IAS/Park City Mathematics Institute
UNDERGRADUATE FACULTY PROGRAM (UFP)
Ordinary and Extraordinary
Differential Equations
JOHN C. POLKING, Rice University
PAUL BLANCHARD, Boston University
DANIEL L. GOROFF, Harvard University
Cosponsored by Chautauqua Programs
For college teachers of: mathematics, physics, or related fields who
have strong interest in undergraduate mathematics education and wish to increase both
their content knowledge and teaching skills.
Prerequisites: five years of undergraduate mathematical teaching
experience. This program is generally not for graduate students or new PhD's.
Undergraduate faculty concerned with recharging
college teaching come to PCMI from various types of institutions across the country to
pursue the following activities:
 Learning mathematics together: Participants will choose parts of the
PCMI Graduate Summer School, Research Program, or Undergraduate Program to attend (see the
sections on the Research Program and Graduate Summer School for a listing of topics, or
consult the PCMI Research Programs brochure for more details).
 Curriculum development: The content focus will be on the mathematics
of grades 13 and 14. For 2001, this strand will
concentrate on teaching and learning about Differential Equations. Courses, activities,
and projects will examine current trends in college courses on this subject, including
special attention to technology, modeling, visualization, numerical methods, and waves.
The goal is to model the process of collectively producing useful lesson plans by holding
a regular series of workshops where practice classes can be presented, critiqued, and
improved. The products of this work should be of interest both to the general mathematical
community and to national groups currently reexamining the undergraduate mathematics
curriculum. In the spirit of PCMI, participation in these workshops by members of other
programs, including students, AP teachers, and research professors, is especially
encouraged.
 Public perception of mathematics: Mathematicians must be ambassadors
for mathematics. By thinking carefully about how to bring the case for mathematics before
the general public, and by acting on these thoughts, members of the mathematical community
can enhance the claim of mathematics for general support. In order to draw attention to
the pressing need for more public support of mathematics, the Undergraduate Faculty
Program, in conjunction with other interested groups at the Summer Session, will review
existing examples of promotional materials and work on creating new ones. Having a cross
section of the mathematical community present at PCMI provides a unique opportunity for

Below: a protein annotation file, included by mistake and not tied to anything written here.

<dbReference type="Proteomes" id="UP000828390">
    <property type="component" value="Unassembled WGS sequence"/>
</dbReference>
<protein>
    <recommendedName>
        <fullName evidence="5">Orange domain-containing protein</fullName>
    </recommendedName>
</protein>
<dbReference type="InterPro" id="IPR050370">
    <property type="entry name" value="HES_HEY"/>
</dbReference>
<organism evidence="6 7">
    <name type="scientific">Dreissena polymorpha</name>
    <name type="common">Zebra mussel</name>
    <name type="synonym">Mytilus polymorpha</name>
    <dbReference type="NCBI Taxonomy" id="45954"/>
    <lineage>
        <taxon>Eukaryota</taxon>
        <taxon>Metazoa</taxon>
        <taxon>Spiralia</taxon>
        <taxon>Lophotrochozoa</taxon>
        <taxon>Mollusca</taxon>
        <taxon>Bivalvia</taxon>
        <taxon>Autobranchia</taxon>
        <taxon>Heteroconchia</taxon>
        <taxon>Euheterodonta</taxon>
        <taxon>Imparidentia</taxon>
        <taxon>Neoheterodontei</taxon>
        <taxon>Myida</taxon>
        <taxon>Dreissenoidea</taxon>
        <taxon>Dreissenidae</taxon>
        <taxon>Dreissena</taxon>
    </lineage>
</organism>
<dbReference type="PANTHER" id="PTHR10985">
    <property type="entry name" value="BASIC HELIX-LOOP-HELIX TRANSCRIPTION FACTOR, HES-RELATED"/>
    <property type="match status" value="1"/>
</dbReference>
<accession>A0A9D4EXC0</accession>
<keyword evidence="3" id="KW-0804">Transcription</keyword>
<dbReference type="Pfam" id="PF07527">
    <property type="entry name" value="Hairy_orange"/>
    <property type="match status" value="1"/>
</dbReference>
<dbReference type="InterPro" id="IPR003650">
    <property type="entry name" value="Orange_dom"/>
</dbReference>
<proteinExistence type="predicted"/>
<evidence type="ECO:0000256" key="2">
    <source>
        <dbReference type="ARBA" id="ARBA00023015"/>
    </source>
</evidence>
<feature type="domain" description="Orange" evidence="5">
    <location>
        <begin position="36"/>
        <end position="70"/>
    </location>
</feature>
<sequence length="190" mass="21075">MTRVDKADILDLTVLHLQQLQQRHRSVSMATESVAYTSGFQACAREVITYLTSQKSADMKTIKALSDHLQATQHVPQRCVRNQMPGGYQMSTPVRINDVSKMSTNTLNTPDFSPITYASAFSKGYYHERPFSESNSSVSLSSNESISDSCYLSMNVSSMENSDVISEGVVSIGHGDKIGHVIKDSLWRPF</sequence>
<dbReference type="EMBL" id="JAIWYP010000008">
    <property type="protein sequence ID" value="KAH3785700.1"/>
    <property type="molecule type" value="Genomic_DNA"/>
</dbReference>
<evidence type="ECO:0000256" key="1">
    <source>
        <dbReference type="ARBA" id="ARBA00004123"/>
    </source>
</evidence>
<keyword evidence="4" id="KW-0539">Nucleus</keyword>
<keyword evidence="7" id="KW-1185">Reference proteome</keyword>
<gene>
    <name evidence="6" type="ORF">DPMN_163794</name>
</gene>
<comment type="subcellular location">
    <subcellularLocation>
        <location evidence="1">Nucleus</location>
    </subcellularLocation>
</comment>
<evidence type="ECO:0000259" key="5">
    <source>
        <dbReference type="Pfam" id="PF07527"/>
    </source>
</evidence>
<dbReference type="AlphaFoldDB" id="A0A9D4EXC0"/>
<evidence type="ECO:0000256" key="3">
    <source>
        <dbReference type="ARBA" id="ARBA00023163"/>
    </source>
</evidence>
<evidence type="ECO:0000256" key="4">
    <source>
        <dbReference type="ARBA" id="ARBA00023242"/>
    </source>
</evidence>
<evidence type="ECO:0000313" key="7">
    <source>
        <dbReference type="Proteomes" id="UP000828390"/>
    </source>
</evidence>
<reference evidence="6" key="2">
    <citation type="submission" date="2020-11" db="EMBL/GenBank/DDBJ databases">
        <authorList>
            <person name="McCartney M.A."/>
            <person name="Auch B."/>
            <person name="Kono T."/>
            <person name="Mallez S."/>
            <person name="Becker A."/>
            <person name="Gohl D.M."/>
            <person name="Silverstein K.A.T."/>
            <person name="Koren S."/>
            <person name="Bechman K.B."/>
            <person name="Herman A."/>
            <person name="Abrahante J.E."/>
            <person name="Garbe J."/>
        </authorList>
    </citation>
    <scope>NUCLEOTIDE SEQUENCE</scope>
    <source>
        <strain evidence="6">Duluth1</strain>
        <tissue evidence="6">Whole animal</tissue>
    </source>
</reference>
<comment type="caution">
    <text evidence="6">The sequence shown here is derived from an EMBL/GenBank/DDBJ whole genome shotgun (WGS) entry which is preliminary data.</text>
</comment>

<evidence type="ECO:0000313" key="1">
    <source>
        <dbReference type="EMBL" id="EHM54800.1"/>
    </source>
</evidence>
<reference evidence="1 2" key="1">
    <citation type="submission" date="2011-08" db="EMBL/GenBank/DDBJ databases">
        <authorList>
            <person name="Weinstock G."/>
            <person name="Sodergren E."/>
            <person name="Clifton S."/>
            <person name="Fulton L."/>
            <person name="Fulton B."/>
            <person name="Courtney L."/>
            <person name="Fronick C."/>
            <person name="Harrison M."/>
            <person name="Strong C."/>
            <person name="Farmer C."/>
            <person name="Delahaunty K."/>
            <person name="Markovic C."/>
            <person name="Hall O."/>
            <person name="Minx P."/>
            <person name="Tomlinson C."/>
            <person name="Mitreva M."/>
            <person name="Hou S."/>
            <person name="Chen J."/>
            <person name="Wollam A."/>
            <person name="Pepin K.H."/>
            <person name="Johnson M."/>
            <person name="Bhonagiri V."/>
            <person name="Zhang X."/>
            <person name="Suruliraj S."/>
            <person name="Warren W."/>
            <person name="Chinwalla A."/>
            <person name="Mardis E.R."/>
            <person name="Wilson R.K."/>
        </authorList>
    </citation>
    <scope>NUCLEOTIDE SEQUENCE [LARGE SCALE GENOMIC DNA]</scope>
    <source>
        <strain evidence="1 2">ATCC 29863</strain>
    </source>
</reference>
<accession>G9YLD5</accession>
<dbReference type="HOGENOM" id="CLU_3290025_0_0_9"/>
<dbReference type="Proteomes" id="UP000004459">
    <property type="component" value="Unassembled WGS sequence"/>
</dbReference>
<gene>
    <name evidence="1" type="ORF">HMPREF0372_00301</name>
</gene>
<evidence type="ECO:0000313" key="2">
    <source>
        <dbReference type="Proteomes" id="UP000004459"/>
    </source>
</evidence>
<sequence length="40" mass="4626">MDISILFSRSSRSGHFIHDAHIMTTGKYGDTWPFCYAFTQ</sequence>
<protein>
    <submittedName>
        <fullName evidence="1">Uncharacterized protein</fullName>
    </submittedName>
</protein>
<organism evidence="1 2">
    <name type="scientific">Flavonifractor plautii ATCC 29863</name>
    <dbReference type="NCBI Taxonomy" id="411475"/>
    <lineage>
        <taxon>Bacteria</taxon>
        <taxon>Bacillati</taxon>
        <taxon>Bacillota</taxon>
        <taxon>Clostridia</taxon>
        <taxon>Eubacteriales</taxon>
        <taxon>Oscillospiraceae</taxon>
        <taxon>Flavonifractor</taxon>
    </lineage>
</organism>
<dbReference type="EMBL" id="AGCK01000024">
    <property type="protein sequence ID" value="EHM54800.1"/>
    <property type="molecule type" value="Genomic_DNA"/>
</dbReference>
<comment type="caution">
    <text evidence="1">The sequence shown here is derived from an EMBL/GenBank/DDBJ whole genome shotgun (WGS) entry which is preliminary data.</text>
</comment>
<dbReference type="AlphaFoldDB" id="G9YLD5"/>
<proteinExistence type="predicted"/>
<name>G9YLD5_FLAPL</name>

members of the Undergraduate Faculty Program to put into a broader context their efforts
to affect the public perception and support of mathematics.
 Involvement with other PCMI programs: There will be ample opportunity for interaction both with other
groups at PCMI who use Differential Equations to study Field Theory, the mathematical
research theme this summer, and also with the high school teacher and educational research
groups who are concerned with more pedagogical issues. Undergraduate Faculty may
spend a few hours each week, preferably in subgroups of two or three, as resource advisors
to the various Working Groups of the High School Teacher Program (see the section on the
High School Teacher Program for a listing of these working groups).
Each weekday, the Institute will run activities that
include: parallel classes at the high school teacher, undergraduate, and graduate student
levels; research seminars for specialists; colloquia accessible to all; discussion groups
about policy issues of interest to mathematicians; joint luncheons; demonstrations in the
computer laboratory; etc.
College faculty with a strong interest in
undergraduate education are encouraged to apply to PCMI's Undergraduate Faculty Program.
Those interested in Differential Equations, especially as they appear in mathematical
physics generally and in field theory in particular, will be able to learn more about this
topic. Preference will be given to faculty with plans for developing and sharing ideas
related to Differential Equations that can enhance undergraduate education back at their
home institutions and beyond.
John Polking is Professor of Mathematics at Rice University. Paul
Blanchard is Professor of Mathematics at Boston University. Daniel Goroff is Professor of
the Practice of Mathematics at Harvard University and Associate Director of the Derek Bok
Center for Teaching and Learning. Professors Polking and Goroff are members of the PCMI
Steering Committee.
Application Guidelines and
Application Forms
PCMI Summer Session Page
PCMI Home Page
questions or concerns should be directed to
C. Giesbrecht